The other day as I was getting ready for work, I put on NPR programming as I usually do and was captivated by this short segment titled, “Struggle For Smarts? How Eastern and Western Cultures Tackle Learning.” The segment wasn’t your stereotypical rendition of why Asians are generally smarter than Americans. It instead looked at the nature of struggle in learning and how it is perceived in each culture. Eastern cultures see struggle as an opportunity to grow, while Americans see struggle as a sign of incompetency. When someone is successful in an Eastern culture, they attribute it to their hard work and dedication. In America, we assume that a person’s accomplishments are just a reflection of our intrinsic abilities.
The NPR segment told the story of a graduate student who went to Japan to do some research on classroom teaching methods. In one particular fourth-grade math class he visited, one student was struggling to draw a cube. So, the teacher invited him up to the board to draw it in front of his peers — a place, the segment notes, that is typically reserved for the exemplary students in class. The student tried, and tried and tried again to draw his cube, and with every failure, the class just shook their heads no, until he finally got it right. Amazingly, the student was overjoyed — not beaten down or humiliated — to have overcome his struggle and finally achieve what he set out to do.
This story got me thinking about a lot of things, but in particular about the difference between a challenge and a struggle. In the work place, I always hear about what a “great challenge” something was, and how “we all like to be challenged,” “overcome challenges,” etc. To me, a challenge is an obstacle — something that came at someone unexpectedly, but they had the experience and/or knowledge to deal with it. A challenge could be doing more work in a shorter amount of time, giving a public speech when you never thought you were ready or any other activity that you’re equipped to handle but may not be fully confident in your abilities – yet.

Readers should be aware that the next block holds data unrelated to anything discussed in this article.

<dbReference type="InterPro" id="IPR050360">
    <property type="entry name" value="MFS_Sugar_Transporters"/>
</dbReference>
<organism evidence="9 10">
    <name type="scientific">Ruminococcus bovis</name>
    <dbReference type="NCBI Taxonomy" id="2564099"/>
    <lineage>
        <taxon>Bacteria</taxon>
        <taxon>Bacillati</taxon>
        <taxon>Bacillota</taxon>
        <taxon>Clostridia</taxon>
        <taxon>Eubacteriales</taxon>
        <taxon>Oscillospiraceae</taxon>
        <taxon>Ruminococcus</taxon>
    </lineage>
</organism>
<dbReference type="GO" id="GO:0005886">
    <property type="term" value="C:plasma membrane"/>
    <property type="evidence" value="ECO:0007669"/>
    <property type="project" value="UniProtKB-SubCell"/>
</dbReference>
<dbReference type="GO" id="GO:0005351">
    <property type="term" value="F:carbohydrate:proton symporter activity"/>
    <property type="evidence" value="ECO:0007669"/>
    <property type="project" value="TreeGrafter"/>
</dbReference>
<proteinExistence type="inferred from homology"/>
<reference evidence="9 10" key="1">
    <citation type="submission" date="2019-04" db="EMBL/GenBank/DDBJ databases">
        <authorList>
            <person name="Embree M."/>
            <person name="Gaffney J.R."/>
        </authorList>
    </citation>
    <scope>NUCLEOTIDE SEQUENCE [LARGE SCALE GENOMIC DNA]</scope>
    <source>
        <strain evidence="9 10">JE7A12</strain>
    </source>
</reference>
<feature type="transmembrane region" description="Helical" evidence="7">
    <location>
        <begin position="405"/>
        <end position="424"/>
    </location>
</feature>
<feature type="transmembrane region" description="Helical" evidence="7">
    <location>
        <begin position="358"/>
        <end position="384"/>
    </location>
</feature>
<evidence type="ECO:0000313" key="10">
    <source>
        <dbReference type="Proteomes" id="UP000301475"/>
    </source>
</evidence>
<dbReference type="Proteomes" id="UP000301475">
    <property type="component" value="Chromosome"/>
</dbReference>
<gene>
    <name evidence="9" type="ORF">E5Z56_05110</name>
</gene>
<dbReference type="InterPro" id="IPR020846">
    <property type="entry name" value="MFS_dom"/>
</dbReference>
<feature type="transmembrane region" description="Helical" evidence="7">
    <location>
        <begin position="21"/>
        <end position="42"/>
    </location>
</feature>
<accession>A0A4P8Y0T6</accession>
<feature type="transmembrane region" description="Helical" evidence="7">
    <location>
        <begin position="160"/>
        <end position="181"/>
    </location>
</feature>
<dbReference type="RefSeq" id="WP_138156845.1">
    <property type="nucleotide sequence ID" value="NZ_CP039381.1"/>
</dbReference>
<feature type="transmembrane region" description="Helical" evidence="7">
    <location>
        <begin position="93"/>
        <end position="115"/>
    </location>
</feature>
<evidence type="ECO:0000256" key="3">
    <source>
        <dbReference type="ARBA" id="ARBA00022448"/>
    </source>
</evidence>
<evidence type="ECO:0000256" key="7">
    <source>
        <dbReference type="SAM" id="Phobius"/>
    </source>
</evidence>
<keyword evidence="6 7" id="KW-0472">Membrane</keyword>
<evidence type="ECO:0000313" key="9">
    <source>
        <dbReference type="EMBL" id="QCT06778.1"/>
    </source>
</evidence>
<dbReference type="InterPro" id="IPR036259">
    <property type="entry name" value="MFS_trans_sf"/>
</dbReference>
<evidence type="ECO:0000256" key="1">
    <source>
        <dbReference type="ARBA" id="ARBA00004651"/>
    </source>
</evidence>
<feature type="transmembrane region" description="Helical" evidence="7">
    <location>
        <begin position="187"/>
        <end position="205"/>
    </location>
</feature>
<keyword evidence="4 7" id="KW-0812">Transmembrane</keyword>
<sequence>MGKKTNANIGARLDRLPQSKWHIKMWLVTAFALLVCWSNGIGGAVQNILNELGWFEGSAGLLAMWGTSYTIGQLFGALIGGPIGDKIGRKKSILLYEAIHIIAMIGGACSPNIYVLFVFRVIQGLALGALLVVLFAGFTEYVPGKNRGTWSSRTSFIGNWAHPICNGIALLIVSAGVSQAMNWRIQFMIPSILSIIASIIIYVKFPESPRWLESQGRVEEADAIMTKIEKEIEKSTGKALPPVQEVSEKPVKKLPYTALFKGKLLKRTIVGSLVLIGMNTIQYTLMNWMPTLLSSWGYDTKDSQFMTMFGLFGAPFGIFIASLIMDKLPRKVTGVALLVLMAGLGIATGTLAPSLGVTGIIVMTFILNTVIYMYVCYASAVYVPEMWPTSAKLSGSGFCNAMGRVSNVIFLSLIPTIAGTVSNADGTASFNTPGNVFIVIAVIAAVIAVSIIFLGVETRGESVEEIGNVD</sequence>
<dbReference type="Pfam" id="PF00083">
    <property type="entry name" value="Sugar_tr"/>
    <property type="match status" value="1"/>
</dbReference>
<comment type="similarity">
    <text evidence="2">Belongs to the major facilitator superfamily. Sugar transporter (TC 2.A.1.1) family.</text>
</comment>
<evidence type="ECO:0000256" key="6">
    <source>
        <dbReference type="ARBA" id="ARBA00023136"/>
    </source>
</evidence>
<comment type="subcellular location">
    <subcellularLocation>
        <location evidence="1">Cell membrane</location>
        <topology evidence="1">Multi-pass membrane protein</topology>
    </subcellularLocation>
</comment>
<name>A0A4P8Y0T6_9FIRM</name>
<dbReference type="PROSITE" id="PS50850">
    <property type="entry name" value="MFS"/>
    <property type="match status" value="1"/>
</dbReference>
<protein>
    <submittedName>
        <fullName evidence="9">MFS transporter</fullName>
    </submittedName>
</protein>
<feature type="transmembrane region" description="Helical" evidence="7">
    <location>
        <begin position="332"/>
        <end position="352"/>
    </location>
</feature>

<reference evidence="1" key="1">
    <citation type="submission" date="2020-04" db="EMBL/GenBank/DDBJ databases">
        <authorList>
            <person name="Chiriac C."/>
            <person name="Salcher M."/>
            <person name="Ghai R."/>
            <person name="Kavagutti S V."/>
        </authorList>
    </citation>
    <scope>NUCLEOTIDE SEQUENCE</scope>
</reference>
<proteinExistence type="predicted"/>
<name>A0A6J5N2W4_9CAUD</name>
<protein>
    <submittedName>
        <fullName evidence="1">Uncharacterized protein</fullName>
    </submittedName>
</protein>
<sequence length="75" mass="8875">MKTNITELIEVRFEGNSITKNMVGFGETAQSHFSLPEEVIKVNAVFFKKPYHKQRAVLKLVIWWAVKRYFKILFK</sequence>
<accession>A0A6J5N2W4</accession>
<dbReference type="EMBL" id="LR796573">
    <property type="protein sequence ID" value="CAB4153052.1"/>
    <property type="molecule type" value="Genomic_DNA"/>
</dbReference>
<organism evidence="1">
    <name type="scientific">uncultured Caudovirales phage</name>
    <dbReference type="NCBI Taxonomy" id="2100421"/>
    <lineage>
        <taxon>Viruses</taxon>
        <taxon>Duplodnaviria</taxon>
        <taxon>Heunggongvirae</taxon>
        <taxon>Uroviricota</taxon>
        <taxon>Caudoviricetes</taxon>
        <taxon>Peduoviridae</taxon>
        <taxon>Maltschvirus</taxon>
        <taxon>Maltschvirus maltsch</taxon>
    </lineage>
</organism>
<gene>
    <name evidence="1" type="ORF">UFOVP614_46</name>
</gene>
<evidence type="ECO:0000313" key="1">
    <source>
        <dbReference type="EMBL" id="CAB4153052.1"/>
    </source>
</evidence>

A struggle, on the other hand, is grasping for that next level that’s just out of your reach so that you have to build your own stepping stones to get there. You don’t have these tools in your toolbox, and you’re not sure if/how you’ll ever get them.
So how does this relate to yoga, you ask? Well, I think of hitting the gym as a challenge, and yoga as the struggle. When you go to the gym and lift weights or run on the treadmill — even if it is more weight than you’ve ever lifted, or longer/faster than you’ve ever run — you’ve still been preparing yourself to make that incremental increase since you’ve been running and lifting. Yoga, on the other hand, is a practice usually guided by someone else who directs you into poses that may make you uncomfortable and that you’ve never had experience contorting your body that way before. On top of that, you are struggling to stay physically and mentally balanced. You are building mental and physical stepping stones for yourself to reach these poses and a greater sense of self awareness.
I think one can argue that yoga still helps you inadvertently build to a pose you’ve never tried before, but in yoga I really do feel like I’m struggling and grasping blindly for the next step, as the student aimlessly drawing the cube.
What are your thoughts on the value of struggle? Do you see it as different from challenge as I do? Can we benefit from struggling more at work or in school?